It's a substantivation.

In grammar, a supine is a form of verbal noun used in some languages. The term is most often used for Latin (...)

Supine: https://en.wikipedia.org/wiki/Supine

For the exact definition of the Latin supine, it's a bit hard for beginners, as we didn't see many examples.

Same for "parts of the verb", let's keep that for later.


In Latin, most verbs have 4 principal parts. For example, the verb for "to carry" is given as portō – portāre – portāvī – portātum, where portō is the first-person singular present active indicative ("I carry"), portāre is the present active infinitive ("to carry"), portāvī is the first-person singular perfect active indicative ("I carried"), and portātum is the neuter supine.


Thank u about the 4 essential. However , u could explain how to v get the 1st person singular from the infinitive. For example: "Amāre" is the infinitive verb, its radical is "ama" but its 1st person singular is "amo". How do v get the 1st person singular form.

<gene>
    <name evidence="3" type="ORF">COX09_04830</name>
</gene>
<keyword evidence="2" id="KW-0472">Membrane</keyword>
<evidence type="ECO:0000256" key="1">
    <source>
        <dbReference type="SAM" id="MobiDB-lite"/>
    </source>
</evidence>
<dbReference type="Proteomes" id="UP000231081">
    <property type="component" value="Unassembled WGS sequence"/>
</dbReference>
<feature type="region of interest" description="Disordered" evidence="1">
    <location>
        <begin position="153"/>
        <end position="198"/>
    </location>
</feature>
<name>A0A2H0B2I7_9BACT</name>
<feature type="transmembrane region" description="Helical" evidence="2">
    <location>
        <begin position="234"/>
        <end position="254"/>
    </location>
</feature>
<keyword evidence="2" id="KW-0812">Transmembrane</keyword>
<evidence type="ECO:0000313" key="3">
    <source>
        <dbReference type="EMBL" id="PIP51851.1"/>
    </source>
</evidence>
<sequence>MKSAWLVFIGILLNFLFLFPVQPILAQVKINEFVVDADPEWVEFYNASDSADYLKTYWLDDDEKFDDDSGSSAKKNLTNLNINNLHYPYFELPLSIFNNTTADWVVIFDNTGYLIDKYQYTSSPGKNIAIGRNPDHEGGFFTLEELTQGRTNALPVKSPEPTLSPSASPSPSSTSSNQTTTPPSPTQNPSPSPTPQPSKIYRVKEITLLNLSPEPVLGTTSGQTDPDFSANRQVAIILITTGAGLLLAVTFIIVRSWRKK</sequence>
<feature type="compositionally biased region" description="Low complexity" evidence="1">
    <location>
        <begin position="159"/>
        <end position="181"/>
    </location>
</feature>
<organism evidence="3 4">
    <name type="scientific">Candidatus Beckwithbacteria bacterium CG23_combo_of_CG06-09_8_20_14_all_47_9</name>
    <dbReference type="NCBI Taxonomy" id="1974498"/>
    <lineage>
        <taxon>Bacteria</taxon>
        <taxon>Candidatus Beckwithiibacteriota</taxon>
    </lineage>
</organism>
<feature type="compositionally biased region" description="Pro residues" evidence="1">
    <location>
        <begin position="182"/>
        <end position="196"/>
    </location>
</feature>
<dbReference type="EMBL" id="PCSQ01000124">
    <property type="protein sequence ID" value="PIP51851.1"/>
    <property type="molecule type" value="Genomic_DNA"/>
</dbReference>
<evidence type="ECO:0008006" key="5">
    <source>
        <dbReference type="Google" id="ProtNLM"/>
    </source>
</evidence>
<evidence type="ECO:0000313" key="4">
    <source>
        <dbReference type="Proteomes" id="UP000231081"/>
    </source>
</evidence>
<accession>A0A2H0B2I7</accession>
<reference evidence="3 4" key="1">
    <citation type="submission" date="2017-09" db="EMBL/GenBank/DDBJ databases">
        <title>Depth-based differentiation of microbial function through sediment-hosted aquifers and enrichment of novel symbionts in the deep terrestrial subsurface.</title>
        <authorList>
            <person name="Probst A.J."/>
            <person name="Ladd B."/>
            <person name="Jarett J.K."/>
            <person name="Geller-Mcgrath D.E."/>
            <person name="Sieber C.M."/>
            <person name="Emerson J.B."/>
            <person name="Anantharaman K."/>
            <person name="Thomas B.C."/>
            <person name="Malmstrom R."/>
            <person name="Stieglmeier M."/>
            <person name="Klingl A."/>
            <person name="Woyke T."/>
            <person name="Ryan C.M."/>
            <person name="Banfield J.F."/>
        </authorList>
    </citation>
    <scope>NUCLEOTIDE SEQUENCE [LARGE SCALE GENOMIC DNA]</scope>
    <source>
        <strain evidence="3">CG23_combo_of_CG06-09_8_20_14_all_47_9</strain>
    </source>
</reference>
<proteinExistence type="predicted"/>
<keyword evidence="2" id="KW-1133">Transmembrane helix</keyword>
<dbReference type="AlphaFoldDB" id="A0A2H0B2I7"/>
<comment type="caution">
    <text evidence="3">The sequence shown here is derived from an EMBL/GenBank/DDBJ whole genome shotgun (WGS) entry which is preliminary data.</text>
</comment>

Why can't I use 'Stephane' on this?


Stephanus is not being spoken to (vocative), but about. This would normally be accusative, however as the verb is ESSE (to be) we use the copula, (linking subject with subject complement) keeping Stephanus nominative.


Thank you very much!


In another exercise, my answer was marked wrong because I translated "Stephanus" as "Stephanus" instead of "Stephane"; now I typed in "Stephane" for "Stephanus" and that was wrong because I didn't type in "Stephanus" for "Stephanus".


You only use "Stephane" when you are calling him, like "hey Steph!". So if you wanted to say "hey Steph, what's up?" that would be "quid agis, Stephane?"